We exclusively represents Tenants. Whether you are fighting for your home or your business, we support you.
Before a landlord can start an eviction proceeding, called an unlawful detainer, he or she must first serve you with a notice that tells you why you are being asked to move out. The most common notices are a 14 day notice to pay or vacate, a 10 day notice to comply or vacate, and a notice of termination of tenancy. Although you do not have to respond to a notice, it is a good idea to contact an attorney if there is any dispute.
If you do not do what the notice asks you to do, the landlord can then start the unlawful detainer. Usually, he or she must personally serve you with a summons and complaint. However, if the process server makes three attempts to serve you on three different days at three different times the landlord may post the summons and complaint to your door and mail a copy to you.
IMPORTANT: You MUST respond even if there is no case number. It is still a legal document and if you do not respond you may be evicted by default.
If you are unable to agree on a resolution, the landlord will schedule a Show Cause Hearing. This is a court hearing where you must present your defenses and show the court why you should not be evicted. Most cases are resolved at the hearing, but there is a chance the court will set the case for trial. An eviction is on an expedited trial schedule, so you will likely have a trial within 30 days. If you want to stay in the house pending trial, the court will usually order you to pay a bond. The bond amount is usually the amount of money the landlord claims you owe. If there is no money owed, it will probably be set for an amount equal to one or two months’ rent.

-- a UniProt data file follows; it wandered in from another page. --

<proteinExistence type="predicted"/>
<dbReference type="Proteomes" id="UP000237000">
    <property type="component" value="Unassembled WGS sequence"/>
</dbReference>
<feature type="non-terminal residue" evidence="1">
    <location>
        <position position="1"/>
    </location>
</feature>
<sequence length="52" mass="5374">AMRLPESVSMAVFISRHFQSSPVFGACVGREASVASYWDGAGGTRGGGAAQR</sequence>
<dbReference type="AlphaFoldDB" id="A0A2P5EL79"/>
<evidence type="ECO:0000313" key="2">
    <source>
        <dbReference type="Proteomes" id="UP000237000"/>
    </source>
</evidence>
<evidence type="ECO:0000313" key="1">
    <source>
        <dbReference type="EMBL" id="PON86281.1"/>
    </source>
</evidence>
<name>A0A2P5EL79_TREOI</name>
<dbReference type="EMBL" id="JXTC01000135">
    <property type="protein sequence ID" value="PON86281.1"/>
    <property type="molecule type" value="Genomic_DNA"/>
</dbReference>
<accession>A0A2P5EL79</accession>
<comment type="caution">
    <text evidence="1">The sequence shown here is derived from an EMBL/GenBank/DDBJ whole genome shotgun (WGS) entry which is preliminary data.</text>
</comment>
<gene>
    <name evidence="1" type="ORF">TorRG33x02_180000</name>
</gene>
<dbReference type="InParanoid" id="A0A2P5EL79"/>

Most evictions end in an agreed resolution. Your chances of resolving the issue without litigation are better if you contact us earlier in the process. The main reason tenants want to resolve the case without litigation is because if the landlord prevails you have to pay the landlord’s attorney’s fees and court costs. Usually we can get these fees waived if you can come to an agreement.
So, do not wait. Call us as soon as you think there is a problem. Eviction defense starts at $3,500 and increases depending on the complexity of your case. This includes all legal services including the show cause hearing.
If the case is set for trial, you will be billed at our hourly rate of $450 per hour and it will require an advanced fee deposit of $8,000.